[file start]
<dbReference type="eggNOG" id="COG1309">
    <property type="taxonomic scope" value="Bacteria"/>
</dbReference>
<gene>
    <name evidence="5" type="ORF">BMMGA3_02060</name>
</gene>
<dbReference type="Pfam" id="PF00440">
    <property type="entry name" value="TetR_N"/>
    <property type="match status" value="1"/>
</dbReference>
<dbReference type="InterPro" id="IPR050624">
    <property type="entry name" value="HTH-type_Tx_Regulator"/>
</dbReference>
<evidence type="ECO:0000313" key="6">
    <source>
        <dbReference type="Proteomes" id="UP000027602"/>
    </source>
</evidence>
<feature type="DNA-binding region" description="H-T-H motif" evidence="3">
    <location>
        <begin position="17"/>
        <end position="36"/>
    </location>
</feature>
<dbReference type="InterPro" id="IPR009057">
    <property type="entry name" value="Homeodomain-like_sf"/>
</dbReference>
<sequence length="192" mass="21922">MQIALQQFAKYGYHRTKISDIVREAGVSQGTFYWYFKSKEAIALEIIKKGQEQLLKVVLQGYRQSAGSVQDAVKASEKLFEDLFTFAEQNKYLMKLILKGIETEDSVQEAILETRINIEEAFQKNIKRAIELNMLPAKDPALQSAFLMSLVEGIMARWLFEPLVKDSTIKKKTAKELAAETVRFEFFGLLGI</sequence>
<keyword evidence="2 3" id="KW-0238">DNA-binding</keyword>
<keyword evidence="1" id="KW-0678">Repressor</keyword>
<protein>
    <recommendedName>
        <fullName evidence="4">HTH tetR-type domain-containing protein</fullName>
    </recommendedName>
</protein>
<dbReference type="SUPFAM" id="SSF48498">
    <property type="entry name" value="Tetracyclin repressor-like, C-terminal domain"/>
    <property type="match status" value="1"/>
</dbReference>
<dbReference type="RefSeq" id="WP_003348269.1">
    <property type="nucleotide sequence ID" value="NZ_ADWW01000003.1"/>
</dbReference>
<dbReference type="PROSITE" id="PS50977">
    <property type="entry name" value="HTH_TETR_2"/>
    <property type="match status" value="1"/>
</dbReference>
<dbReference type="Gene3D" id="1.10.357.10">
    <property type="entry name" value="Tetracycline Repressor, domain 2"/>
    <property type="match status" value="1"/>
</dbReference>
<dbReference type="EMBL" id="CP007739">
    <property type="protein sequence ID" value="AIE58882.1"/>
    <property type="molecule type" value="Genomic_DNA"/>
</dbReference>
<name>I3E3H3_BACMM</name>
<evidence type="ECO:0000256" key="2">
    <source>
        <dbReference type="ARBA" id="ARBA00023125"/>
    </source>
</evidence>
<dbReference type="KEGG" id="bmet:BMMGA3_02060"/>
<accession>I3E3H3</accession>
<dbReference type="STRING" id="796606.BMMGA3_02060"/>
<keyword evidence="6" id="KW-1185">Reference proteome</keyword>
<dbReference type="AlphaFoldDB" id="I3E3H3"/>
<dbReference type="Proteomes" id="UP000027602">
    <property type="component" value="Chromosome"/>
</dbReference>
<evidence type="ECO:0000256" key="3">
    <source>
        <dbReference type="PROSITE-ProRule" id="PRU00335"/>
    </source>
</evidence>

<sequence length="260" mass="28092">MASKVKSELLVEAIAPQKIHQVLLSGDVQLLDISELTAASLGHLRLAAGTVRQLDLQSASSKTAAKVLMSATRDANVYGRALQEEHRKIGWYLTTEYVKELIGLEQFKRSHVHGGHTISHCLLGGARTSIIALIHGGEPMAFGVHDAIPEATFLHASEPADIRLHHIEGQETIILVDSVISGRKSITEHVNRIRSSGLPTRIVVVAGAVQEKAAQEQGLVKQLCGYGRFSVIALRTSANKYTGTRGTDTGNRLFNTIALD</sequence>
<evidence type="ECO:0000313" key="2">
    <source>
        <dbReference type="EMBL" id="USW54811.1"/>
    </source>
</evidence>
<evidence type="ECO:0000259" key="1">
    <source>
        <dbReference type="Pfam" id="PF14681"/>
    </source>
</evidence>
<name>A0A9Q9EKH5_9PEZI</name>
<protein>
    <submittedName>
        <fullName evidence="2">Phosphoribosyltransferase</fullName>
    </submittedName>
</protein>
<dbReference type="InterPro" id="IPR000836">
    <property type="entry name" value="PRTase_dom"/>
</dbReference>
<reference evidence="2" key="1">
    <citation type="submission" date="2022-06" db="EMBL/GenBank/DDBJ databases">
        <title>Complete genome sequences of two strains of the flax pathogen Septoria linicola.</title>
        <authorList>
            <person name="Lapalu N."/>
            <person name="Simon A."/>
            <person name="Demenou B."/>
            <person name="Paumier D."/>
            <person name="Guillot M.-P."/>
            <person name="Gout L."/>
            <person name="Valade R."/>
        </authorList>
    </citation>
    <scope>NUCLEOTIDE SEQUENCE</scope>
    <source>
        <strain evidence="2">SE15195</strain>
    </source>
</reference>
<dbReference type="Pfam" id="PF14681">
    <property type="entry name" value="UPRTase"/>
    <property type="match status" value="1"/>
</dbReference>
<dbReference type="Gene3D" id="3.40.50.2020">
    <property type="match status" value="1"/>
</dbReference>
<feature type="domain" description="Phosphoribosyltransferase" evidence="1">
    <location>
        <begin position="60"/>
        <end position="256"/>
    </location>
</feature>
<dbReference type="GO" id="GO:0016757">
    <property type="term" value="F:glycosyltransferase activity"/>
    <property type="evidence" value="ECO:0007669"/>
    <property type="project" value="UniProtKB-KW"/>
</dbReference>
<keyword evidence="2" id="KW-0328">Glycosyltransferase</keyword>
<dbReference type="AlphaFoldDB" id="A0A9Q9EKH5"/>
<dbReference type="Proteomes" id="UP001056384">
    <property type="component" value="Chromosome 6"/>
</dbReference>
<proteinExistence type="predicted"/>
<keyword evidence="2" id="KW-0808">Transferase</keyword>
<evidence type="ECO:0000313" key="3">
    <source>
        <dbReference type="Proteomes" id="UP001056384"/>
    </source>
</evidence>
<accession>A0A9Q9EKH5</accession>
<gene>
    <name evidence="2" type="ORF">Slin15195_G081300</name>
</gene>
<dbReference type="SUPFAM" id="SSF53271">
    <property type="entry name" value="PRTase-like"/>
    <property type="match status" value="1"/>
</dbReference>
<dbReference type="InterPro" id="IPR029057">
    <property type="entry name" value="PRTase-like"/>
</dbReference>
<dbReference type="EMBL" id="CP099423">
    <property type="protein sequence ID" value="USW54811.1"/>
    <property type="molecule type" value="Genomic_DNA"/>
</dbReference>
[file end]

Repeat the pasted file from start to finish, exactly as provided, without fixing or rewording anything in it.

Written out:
<dbReference type="eggNOG" id="COG1309">
    <property type="taxonomic scope" value="Bacteria"/>
</dbReference>
<gene>
    <name evidence="5" type="ORF">BMMGA3_02060</name>
</gene>
<dbReference type="Pfam" id="PF00440">
    <property type="entry name" value="TetR_N"/>
    <property type="match status" value="1"/>
</dbReference>
<dbReference type="InterPro" id="IPR050624">
    <property type="entry name" value="HTH-type_Tx_Regulator"/>
</dbReference>
<evidence type="ECO:0000313" key="6">
    <source>
        <dbReference type="Proteomes" id="UP000027602"/>
    </source>
</evidence>
<feature type="DNA-binding region" description="H-T-H motif" evidence="3">
    <location>
        <begin position="17"/>
        <end position="36"/>
    </location>
</feature>
<dbReference type="InterPro" id="IPR009057">
    <property type="entry name" value="Homeodomain-like_sf"/>
</dbReference>
<sequence length="192" mass="21922">MQIALQQFAKYGYHRTKISDIVREAGVSQGTFYWYFKSKEAIALEIIKKGQEQLLKVVLQGYRQSAGSVQDAVKASEKLFEDLFTFAEQNKYLMKLILKGIETEDSVQEAILETRINIEEAFQKNIKRAIELNMLPAKDPALQSAFLMSLVEGIMARWLFEPLVKDSTIKKKTAKELAAETVRFEFFGLLGI</sequence>
<keyword evidence="2 3" id="KW-0238">DNA-binding</keyword>
<keyword evidence="1" id="KW-0678">Repressor</keyword>
<protein>
    <recommendedName>
        <fullName evidence="4">HTH tetR-type domain-containing protein</fullName>
    </recommendedName>
</protein>
<dbReference type="SUPFAM" id="SSF48498">
    <property type="entry name" value="Tetracyclin repressor-like, C-terminal domain"/>
    <property type="match status" value="1"/>
</dbReference>
<dbReference type="RefSeq" id="WP_003348269.1">
    <property type="nucleotide sequence ID" value="NZ_ADWW01000003.1"/>
</dbReference>
<dbReference type="PROSITE" id="PS50977">
    <property type="entry name" value="HTH_TETR_2"/>
    <property type="match status" value="1"/>
</dbReference>
<dbReference type="Gene3D" id="1.10.357.10">
    <property type="entry name" value="Tetracycline Repressor, domain 2"/>
    <property type="match status" value="1"/>
</dbReference>
<dbReference type="EMBL" id="CP007739">
    <property type="protein sequence ID" value="AIE58882.1"/>
    <property type="molecule type" value="Genomic_DNA"/>
</dbReference>
<name>I3E3H3_BACMM</name>
<evidence type="ECO:0000256" key="2">
    <source>
        <dbReference type="ARBA" id="ARBA00023125"/>
    </source>
</evidence>
<dbReference type="KEGG" id="bmet:BMMGA3_02060"/>
<accession>I3E3H3</accession>
<dbReference type="STRING" id="796606.BMMGA3_02060"/>
<keyword evidence="6" id="KW-1185">Reference proteome</keyword>
<dbReference type="AlphaFoldDB" id="I3E3H3"/>
<dbReference type="Proteomes" id="UP000027602">
    <property type="component" value="Chromosome"/>
</dbReference>
<evidence type="ECO:0000256" key="3">
    <source>
        <dbReference type="PROSITE-ProRule" id="PRU00335"/>
    </source>
</evidence>

<sequence length="260" mass="28092">MASKVKSELLVEAIAPQKIHQVLLSGDVQLLDISELTAASLGHLRLAAGTVRQLDLQSASSKTAAKVLMSATRDANVYGRALQEEHRKIGWYLTTEYVKELIGLEQFKRSHVHGGHTISHCLLGGARTSIIALIHGGEPMAFGVHDAIPEATFLHASEPADIRLHHIEGQETIILVDSVISGRKSITEHVNRIRSSGLPTRIVVVAGAVQEKAAQEQGLVKQLCGYGRFSVIALRTSANKYTGTRGTDTGNRLFNTIALD</sequence>
<evidence type="ECO:0000313" key="2">
    <source>
        <dbReference type="EMBL" id="USW54811.1"/>
    </source>
</evidence>
<evidence type="ECO:0000259" key="1">
    <source>
        <dbReference type="Pfam" id="PF14681"/>
    </source>
</evidence>
<name>A0A9Q9EKH5_9PEZI</name>
<protein>
    <submittedName>
        <fullName evidence="2">Phosphoribosyltransferase</fullName>
    </submittedName>
</protein>
<dbReference type="InterPro" id="IPR000836">
    <property type="entry name" value="PRTase_dom"/>
</dbReference>
<reference evidence="2" key="1">
    <citation type="submission" date="2022-06" db="EMBL/GenBank/DDBJ databases">
        <title>Complete genome sequences of two strains of the flax pathogen Septoria linicola.</title>
        <authorList>
            <person name="Lapalu N."/>
            <person name="Simon A."/>
            <person name="Demenou B."/>
            <person name="Paumier D."/>
            <person name="Guillot M.-P."/>
            <person name="Gout L."/>
            <person name="Valade R."/>
        </authorList>
    </citation>
    <scope>NUCLEOTIDE SEQUENCE</scope>
    <source>
        <strain evidence="2">SE15195</strain>
    </source>
</reference>
<dbReference type="Pfam" id="PF14681">
    <property type="entry name" value="UPRTase"/>
    <property type="match status" value="1"/>
</dbReference>
<dbReference type="Gene3D" id="3.40.50.2020">
    <property type="match status" value="1"/>
</dbReference>
<feature type="domain" description="Phosphoribosyltransferase" evidence="1">
    <location>
        <begin position="60"/>
        <end position="256"/>
    </location>
</feature>
<dbReference type="GO" id="GO:0016757">
    <property type="term" value="F:glycosyltransferase activity"/>
    <property type="evidence" value="ECO:0007669"/>
    <property type="project" value="UniProtKB-KW"/>
</dbReference>
<keyword evidence="2" id="KW-0328">Glycosyltransferase</keyword>
<dbReference type="AlphaFoldDB" id="A0A9Q9EKH5"/>
<dbReference type="Proteomes" id="UP001056384">
    <property type="component" value="Chromosome 6"/>
</dbReference>
<proteinExistence type="predicted"/>
<keyword evidence="2" id="KW-0808">Transferase</keyword>
<evidence type="ECO:0000313" key="3">
    <source>
        <dbReference type="Proteomes" id="UP001056384"/>
    </source>
</evidence>
<accession>A0A9Q9EKH5</accession>
<gene>
    <name evidence="2" type="ORF">Slin15195_G081300</name>
</gene>
<dbReference type="SUPFAM" id="SSF53271">
    <property type="entry name" value="PRTase-like"/>
    <property type="match status" value="1"/>
</dbReference>
<dbReference type="InterPro" id="IPR029057">
    <property type="entry name" value="PRTase-like"/>
</dbReference>
<dbReference type="EMBL" id="CP099423">
    <property type="protein sequence ID" value="USW54811.1"/>
    <property type="molecule type" value="Genomic_DNA"/>
</dbReference>